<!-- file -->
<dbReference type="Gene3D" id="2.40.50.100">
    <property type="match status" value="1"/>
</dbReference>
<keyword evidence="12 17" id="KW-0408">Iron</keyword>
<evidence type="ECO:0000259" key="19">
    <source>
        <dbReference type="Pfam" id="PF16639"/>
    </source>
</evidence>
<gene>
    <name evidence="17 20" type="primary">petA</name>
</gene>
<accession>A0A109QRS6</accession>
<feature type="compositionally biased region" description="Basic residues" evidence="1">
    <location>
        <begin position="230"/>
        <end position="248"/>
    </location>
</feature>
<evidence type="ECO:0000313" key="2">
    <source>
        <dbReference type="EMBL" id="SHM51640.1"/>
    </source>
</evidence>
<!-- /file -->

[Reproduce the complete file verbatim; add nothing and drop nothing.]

<dbReference type="Gene3D" id="2.40.50.100">
    <property type="match status" value="1"/>
</dbReference>
<keyword evidence="12 17" id="KW-0408">Iron</keyword>
<evidence type="ECO:0000259" key="19">
    <source>
        <dbReference type="Pfam" id="PF16639"/>
    </source>
</evidence>
<gene>
    <name evidence="17 20" type="primary">petA</name>
</gene>
<accession>A0A109QRS6</accession>
<feature type="compositionally biased region" description="Basic residues" evidence="1">
    <location>
        <begin position="230"/>
        <end position="248"/>
    </location>
</feature>
<evidence type="ECO:0000313" key="2">
    <source>
        <dbReference type="EMBL" id="SHM51640.1"/>
    </source>
</evidence>